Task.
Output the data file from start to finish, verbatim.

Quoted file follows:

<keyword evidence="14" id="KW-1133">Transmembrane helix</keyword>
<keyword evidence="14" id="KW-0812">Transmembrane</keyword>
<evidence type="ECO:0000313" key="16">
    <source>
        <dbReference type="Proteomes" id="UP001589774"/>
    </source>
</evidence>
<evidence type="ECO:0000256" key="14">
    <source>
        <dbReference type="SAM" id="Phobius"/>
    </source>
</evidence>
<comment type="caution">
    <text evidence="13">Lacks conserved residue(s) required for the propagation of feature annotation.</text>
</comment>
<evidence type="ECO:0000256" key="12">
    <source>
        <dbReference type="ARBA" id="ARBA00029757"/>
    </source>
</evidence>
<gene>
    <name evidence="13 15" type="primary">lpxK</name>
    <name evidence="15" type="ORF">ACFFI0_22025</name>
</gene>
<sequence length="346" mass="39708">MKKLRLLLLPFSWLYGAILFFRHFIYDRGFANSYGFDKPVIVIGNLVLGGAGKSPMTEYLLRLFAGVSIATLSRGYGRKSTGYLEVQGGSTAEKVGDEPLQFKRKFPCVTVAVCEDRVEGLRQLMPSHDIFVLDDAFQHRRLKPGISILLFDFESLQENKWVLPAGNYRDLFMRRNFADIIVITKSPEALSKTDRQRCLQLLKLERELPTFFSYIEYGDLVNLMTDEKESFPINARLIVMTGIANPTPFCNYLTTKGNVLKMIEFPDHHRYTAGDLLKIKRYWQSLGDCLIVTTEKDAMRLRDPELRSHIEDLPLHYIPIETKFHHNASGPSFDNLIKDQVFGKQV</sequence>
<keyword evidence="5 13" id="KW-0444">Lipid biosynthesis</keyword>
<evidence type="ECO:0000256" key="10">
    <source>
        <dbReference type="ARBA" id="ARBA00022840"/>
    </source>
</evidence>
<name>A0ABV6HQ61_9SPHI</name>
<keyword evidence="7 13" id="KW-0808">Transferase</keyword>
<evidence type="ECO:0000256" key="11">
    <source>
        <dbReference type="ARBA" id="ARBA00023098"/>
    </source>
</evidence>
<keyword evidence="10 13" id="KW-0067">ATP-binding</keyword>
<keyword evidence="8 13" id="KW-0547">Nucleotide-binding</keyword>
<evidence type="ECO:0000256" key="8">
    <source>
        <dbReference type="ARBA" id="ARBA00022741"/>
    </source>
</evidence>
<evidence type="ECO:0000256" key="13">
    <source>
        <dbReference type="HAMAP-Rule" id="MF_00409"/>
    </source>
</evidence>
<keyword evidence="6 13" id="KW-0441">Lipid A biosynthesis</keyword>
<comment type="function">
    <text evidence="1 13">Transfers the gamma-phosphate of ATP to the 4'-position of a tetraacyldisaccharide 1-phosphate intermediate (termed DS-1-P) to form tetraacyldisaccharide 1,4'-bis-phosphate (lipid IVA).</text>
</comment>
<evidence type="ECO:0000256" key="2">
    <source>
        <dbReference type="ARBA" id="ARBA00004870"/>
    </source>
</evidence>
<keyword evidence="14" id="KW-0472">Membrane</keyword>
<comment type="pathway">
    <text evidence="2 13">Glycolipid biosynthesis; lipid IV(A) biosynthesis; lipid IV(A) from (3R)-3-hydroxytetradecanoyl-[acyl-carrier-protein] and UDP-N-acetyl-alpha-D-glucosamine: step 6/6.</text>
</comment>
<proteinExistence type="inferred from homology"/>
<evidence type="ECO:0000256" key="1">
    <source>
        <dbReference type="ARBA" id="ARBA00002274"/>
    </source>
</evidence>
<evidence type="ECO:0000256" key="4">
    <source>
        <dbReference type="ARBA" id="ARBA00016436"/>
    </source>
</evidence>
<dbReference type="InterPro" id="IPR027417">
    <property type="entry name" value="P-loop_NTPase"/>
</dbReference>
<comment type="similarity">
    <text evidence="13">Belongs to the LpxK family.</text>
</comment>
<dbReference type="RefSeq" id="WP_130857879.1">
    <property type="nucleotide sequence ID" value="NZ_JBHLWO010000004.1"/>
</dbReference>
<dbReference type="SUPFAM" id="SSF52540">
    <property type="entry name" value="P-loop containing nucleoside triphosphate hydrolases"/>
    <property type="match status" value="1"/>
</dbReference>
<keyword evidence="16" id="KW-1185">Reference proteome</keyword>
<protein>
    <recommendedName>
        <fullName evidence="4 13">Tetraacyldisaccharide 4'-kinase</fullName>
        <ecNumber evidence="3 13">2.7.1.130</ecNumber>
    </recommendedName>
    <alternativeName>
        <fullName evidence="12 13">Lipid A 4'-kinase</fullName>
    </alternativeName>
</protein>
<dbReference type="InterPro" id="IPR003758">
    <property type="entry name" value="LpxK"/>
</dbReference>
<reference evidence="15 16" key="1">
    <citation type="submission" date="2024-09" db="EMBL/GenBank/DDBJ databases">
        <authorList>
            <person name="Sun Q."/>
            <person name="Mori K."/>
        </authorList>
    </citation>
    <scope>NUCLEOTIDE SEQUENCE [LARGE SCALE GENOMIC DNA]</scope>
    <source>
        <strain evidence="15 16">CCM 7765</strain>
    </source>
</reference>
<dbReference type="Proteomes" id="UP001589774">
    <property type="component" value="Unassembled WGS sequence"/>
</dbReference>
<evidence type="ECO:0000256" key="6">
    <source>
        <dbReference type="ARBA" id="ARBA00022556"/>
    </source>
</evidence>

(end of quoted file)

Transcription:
<keyword evidence="14" id="KW-1133">Transmembrane helix</keyword>
<keyword evidence="14" id="KW-0812">Transmembrane</keyword>
<evidence type="ECO:0000313" key="16">
    <source>
        <dbReference type="Proteomes" id="UP001589774"/>
    </source>
</evidence>
<evidence type="ECO:0000256" key="14">
    <source>
        <dbReference type="SAM" id="Phobius"/>
    </source>
</evidence>
<comment type="caution">
    <text evidence="13">Lacks conserved residue(s) required for the propagation of feature annotation.</text>
</comment>
<evidence type="ECO:0000256" key="12">
    <source>
        <dbReference type="ARBA" id="ARBA00029757"/>
    </source>
</evidence>
<gene>
    <name evidence="13 15" type="primary">lpxK</name>
    <name evidence="15" type="ORF">ACFFI0_22025</name>
</gene>
<sequence length="346" mass="39708">MKKLRLLLLPFSWLYGAILFFRHFIYDRGFANSYGFDKPVIVIGNLVLGGAGKSPMTEYLLRLFAGVSIATLSRGYGRKSTGYLEVQGGSTAEKVGDEPLQFKRKFPCVTVAVCEDRVEGLRQLMPSHDIFVLDDAFQHRRLKPGISILLFDFESLQENKWVLPAGNYRDLFMRRNFADIIVITKSPEALSKTDRQRCLQLLKLERELPTFFSYIEYGDLVNLMTDEKESFPINARLIVMTGIANPTPFCNYLTTKGNVLKMIEFPDHHRYTAGDLLKIKRYWQSLGDCLIVTTEKDAMRLRDPELRSHIEDLPLHYIPIETKFHHNASGPSFDNLIKDQVFGKQV</sequence>
<keyword evidence="5 13" id="KW-0444">Lipid biosynthesis</keyword>
<evidence type="ECO:0000256" key="10">
    <source>
        <dbReference type="ARBA" id="ARBA00022840"/>
    </source>
</evidence>
<name>A0ABV6HQ61_9SPHI</name>
<keyword evidence="7 13" id="KW-0808">Transferase</keyword>
<evidence type="ECO:0000256" key="11">
    <source>
        <dbReference type="ARBA" id="ARBA00023098"/>
    </source>
</evidence>
<keyword evidence="10 13" id="KW-0067">ATP-binding</keyword>
<keyword evidence="8 13" id="KW-0547">Nucleotide-binding</keyword>
<evidence type="ECO:0000256" key="8">
    <source>
        <dbReference type="ARBA" id="ARBA00022741"/>
    </source>
</evidence>
<evidence type="ECO:0000256" key="13">
    <source>
        <dbReference type="HAMAP-Rule" id="MF_00409"/>
    </source>
</evidence>
<keyword evidence="6 13" id="KW-0441">Lipid A biosynthesis</keyword>
<comment type="function">
    <text evidence="1 13">Transfers the gamma-phosphate of ATP to the 4'-position of a tetraacyldisaccharide 1-phosphate intermediate (termed DS-1-P) to form tetraacyldisaccharide 1,4'-bis-phosphate (lipid IVA).</text>
</comment>
<evidence type="ECO:0000256" key="2">
    <source>
        <dbReference type="ARBA" id="ARBA00004870"/>
    </source>
</evidence>
<keyword evidence="14" id="KW-0472">Membrane</keyword>
<comment type="pathway">
    <text evidence="2 13">Glycolipid biosynthesis; lipid IV(A) biosynthesis; lipid IV(A) from (3R)-3-hydroxytetradecanoyl-[acyl-carrier-protein] and UDP-N-acetyl-alpha-D-glucosamine: step 6/6.</text>
</comment>
<proteinExistence type="inferred from homology"/>
<evidence type="ECO:0000256" key="1">
    <source>
        <dbReference type="ARBA" id="ARBA00002274"/>
    </source>
</evidence>
<evidence type="ECO:0000256" key="4">
    <source>
        <dbReference type="ARBA" id="ARBA00016436"/>
    </source>
</evidence>
<dbReference type="InterPro" id="IPR027417">
    <property type="entry name" value="P-loop_NTPase"/>
</dbReference>
<comment type="similarity">
    <text evidence="13">Belongs to the LpxK family.</text>
</comment>
<dbReference type="RefSeq" id="WP_130857879.1">
    <property type="nucleotide sequence ID" value="NZ_JBHLWO010000004.1"/>
</dbReference>
<dbReference type="SUPFAM" id="SSF52540">
    <property type="entry name" value="P-loop containing nucleoside triphosphate hydrolases"/>
    <property type="match status" value="1"/>
</dbReference>
<keyword evidence="16" id="KW-1185">Reference proteome</keyword>
<protein>
    <recommendedName>
        <fullName evidence="4 13">Tetraacyldisaccharide 4'-kinase</fullName>
        <ecNumber evidence="3 13">2.7.1.130</ecNumber>
    </recommendedName>
    <alternativeName>
        <fullName evidence="12 13">Lipid A 4'-kinase</fullName>
    </alternativeName>
</protein>
<dbReference type="InterPro" id="IPR003758">
    <property type="entry name" value="LpxK"/>
</dbReference>
<reference evidence="15 16" key="1">
    <citation type="submission" date="2024-09" db="EMBL/GenBank/DDBJ databases">
        <authorList>
            <person name="Sun Q."/>
            <person name="Mori K."/>
        </authorList>
    </citation>
    <scope>NUCLEOTIDE SEQUENCE [LARGE SCALE GENOMIC DNA]</scope>
    <source>
        <strain evidence="15 16">CCM 7765</strain>
    </source>
</reference>
<dbReference type="Proteomes" id="UP001589774">
    <property type="component" value="Unassembled WGS sequence"/>
</dbReference>
<evidence type="ECO:0000256" key="6">
    <source>
        <dbReference type="ARBA" id="ARBA00022556"/>
    </source>
</evidence>